President Obama is correct to characterize efforts against terrorist groups as a struggle against violent extremism and not as a struggle against “Islamic” terrorism. He is correct to deny groups such as Islamic State/Islamic State in the Levant/ Islamic State in Iraq and Syria (IS/ISIL/ISIS) the imprimatur of Islam, to deny them the cover of religion.
Just as words have multiple meanings, groups, individuals, acts, and texts have multiple meanings. Meaning comes not only from what an individual or a group says it is, but meaning also come from what we agree, to what we say: “yes and amen.” When IS says it is Islamic, we can agree to that or we can say no. I say no. President Obama and other world leaders also say no. ISIS is not religious, and it is not Islamic. It is a death-dealing cult of destruction. It deserves no respect. Thus, let us call it by its Arabic name of derision: Daesh. (pronounced daEEsh or dash)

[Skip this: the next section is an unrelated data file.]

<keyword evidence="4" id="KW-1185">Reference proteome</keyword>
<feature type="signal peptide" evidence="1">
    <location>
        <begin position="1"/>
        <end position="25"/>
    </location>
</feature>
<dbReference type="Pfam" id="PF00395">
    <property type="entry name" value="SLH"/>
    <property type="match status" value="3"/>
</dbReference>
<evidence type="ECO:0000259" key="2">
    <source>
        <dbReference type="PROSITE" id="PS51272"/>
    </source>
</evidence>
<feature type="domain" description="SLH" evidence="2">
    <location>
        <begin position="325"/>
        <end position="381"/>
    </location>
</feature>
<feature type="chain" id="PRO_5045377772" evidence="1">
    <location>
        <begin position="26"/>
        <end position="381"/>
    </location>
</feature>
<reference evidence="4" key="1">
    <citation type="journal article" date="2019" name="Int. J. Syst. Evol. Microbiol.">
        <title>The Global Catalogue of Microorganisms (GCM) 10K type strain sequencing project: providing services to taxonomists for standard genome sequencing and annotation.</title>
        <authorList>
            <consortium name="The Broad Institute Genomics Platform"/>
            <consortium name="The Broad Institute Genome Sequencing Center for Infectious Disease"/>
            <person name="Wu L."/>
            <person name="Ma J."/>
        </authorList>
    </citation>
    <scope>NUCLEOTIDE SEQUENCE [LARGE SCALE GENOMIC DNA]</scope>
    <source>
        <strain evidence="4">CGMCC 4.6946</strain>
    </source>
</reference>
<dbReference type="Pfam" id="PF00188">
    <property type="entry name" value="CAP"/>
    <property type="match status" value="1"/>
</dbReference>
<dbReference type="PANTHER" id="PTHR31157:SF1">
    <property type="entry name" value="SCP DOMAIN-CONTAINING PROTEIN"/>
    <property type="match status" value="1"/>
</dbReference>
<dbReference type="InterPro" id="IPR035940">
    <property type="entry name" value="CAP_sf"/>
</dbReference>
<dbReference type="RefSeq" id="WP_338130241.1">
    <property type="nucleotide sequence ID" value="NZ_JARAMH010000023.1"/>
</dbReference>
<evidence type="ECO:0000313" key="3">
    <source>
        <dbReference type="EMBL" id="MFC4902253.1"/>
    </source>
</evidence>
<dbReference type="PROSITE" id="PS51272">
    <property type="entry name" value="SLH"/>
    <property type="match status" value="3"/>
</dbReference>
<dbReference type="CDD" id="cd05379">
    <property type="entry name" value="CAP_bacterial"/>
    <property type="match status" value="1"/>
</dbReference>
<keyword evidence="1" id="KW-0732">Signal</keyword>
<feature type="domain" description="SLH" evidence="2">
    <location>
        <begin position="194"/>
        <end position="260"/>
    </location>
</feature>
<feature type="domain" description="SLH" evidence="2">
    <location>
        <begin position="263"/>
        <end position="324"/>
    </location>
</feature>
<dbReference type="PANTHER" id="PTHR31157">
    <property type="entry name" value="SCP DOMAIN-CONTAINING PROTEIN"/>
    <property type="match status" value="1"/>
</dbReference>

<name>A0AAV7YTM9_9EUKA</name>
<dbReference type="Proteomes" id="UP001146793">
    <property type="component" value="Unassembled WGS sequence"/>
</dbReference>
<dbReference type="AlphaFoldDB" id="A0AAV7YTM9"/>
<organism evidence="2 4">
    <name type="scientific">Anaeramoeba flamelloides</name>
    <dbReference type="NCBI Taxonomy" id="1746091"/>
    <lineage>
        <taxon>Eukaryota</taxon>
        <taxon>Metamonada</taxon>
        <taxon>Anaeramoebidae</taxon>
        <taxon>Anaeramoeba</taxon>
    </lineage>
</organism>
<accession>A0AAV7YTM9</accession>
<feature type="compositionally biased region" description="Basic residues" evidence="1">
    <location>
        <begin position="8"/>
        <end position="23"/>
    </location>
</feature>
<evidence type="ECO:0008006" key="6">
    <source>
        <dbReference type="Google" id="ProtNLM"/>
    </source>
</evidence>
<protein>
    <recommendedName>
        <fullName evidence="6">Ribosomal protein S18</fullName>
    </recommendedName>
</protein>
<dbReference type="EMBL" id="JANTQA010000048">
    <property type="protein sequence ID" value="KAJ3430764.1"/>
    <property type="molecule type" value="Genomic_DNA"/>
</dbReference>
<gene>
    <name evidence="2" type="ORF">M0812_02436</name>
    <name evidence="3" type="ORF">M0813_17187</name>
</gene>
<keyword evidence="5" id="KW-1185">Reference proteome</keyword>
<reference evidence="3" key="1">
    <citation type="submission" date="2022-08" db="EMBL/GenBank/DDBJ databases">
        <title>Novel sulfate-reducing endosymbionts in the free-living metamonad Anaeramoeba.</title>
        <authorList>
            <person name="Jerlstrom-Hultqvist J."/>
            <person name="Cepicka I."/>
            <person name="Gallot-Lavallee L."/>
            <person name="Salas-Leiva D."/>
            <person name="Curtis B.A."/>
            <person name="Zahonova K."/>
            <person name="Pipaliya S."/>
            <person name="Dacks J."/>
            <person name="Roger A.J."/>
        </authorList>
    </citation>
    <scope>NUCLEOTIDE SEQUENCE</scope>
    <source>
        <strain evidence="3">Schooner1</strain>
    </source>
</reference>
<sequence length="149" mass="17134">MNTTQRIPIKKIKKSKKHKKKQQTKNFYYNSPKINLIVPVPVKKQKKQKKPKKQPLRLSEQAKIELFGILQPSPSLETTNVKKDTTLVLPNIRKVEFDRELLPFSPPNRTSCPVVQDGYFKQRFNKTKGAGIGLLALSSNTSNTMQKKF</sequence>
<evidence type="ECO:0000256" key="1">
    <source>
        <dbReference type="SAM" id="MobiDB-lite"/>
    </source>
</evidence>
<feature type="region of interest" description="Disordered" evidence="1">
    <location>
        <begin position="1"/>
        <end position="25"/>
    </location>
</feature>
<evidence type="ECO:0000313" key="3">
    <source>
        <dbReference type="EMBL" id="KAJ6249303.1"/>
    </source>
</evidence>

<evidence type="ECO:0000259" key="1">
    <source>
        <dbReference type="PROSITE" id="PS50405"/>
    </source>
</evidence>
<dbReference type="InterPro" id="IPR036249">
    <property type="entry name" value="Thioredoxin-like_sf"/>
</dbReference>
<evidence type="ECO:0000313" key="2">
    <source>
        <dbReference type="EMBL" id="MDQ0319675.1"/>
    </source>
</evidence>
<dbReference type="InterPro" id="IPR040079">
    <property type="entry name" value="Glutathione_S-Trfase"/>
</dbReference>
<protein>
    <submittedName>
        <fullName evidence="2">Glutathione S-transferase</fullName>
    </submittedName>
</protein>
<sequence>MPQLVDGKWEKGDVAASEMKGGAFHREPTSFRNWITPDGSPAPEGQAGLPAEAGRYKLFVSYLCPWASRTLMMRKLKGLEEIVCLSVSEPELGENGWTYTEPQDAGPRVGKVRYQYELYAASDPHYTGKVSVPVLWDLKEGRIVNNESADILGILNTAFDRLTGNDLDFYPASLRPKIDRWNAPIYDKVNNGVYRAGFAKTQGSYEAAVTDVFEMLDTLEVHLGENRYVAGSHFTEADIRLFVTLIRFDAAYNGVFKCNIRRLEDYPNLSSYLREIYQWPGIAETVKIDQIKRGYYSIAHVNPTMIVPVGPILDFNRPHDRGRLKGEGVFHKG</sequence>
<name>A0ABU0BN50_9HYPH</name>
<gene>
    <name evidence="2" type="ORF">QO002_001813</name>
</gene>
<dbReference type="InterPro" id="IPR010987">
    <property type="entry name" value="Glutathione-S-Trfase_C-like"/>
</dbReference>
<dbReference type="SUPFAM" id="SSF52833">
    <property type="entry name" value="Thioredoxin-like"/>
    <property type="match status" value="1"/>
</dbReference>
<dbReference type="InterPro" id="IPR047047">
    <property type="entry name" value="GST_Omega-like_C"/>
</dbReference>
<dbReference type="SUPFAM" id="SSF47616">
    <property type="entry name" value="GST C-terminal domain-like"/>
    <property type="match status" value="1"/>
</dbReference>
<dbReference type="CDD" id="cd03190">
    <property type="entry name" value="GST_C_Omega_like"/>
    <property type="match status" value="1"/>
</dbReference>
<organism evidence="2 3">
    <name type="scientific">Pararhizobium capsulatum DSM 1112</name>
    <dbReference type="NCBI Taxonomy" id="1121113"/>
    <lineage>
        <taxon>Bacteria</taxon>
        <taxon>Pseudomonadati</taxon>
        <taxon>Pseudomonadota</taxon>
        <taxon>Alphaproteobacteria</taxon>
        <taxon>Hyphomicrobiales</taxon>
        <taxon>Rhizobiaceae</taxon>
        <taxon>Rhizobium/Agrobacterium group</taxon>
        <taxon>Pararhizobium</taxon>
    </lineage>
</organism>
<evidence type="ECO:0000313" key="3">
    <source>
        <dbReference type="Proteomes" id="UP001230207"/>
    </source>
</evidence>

Some people argue that the reason to say “Islamic” terrorism is because to deny the so-called Islamic elements of its ideology would cause misunderstanding and miscalculation in war. It would break an important rule of warfare: “Know the enemy.” I say it is possible to know the ideological goals of Daesh while demonstrating how its ideology falls short of the goals of Islam and is not religion.
Let us consider the meaning of Islam – submission to the will of God. The Koran refers to God as the Most Gracious, Most Merciful Master of the Day of Judgment. Thus, Islam is submission to a gracious and merciful God. The concept of radical means extreme, basic, the root of the thing, so radical, extreme Islam would require an extreme, basic submission to a God of grace and mercy. Too often we use the term radical as a synonym for violent. Further, in Islam, Jesus is a revered prophet whose teachings ought to be obeyed. So Muslims, like Christians, have an obligation to love one’s enemies, to turn the other cheek, and to go the extra mile. So to refer to Daesh and other terrorist groups as Islamic is to insult Islam. To even refer to Daesh as religious is a mistake.